Tonight a group of friends and I sat around and sang songs to guitar accompaniment - well, really, we accompanied the guitar. I love to sing, so I enjoyed this very much. One of the songs we sang was "Hallelujah." I love this song because it's so rich in biblical reference, but I also love it, in a bittersweet way, because of the lines in which he says, "Maybe there's a God above, / But all I've ever learned from love / Is how to shoot at someone who outdrew you." I've always hoped that there will come a time in my life when those lines won't be true for me, but there never has.
However, it's not all doom and gloom on the song front, because when I got back from the singing I got on Spotify for the first time. Unsurprisingly, I thought I'd begin by typing in The Divine Comedy. More surprisingly (to myself, although perhaps not to you), I thought I'd try listening to "Perfect Lovesong." I used to adore this song and listen to it all the time, but after Mr. Fallen I couldn't. I think Neil Hannon might have written it on his honeymoon, but in any case it contains the couplet, "We'll stumble back to our hotel bed, / And we'll make love to each other 'til we're half dead." The only places Mr. Fallen and I ever stayed together were hotel rooms, and we spent a lot of time doing just that, so understandably after we parted those lines had an unpleasant resonance - in fact, I stopped listening to the song because I would hear those lines coming and feel like I was getting stabbed in the stomach. But tonight, after two and a quarter years, I find I can listen to them. Maybe it's not my favourite song, but I can more than manage it. So time really does heal wounds.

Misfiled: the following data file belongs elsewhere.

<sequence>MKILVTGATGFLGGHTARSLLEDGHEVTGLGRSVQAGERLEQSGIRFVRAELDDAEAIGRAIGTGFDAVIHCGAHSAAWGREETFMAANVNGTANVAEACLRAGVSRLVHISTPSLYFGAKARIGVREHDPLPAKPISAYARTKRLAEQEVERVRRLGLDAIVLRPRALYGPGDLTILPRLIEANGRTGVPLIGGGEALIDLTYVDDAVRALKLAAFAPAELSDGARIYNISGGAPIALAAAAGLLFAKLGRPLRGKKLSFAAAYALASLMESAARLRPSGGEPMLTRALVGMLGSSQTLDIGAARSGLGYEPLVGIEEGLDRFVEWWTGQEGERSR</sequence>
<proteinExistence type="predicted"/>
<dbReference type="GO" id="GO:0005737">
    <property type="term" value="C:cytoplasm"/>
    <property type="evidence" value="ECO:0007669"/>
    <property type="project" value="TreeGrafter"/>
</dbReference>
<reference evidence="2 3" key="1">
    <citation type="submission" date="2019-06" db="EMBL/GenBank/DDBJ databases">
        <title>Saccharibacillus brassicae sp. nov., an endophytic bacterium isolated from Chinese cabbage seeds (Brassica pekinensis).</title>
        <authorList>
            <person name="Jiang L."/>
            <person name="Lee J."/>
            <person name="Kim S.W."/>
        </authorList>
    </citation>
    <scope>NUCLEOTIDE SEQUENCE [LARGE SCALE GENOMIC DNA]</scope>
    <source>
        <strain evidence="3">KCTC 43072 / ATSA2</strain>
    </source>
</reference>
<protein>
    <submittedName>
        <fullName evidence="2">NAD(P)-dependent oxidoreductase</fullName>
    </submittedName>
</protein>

The Divine Comedy also have the distinction of writing the song that contains the moment I most earnestly, but also most secretly, wish would happen to me. It's called "Geronimo," and it's about two lovers who have to run through the rain. They run to his flat, and the song ends with Hannon saying, "She puts on a record, / And sings into her coffee;/ He puts a blanket round her, / Sits her down, and dries her beautiful hair." It's not the blanket, or the sitting down, or funnily enough exactly any of it. It's the beautiful hair. I have an embarrassed hope, very quietly and abashedly, that someday a man will dry my gigantic, impossible hair, and tell me it's beautiful.
In any case, hurray! for song-singing. Let's do more of it. And what the hell: let's have a photo of Neil Hannon, because he's fab.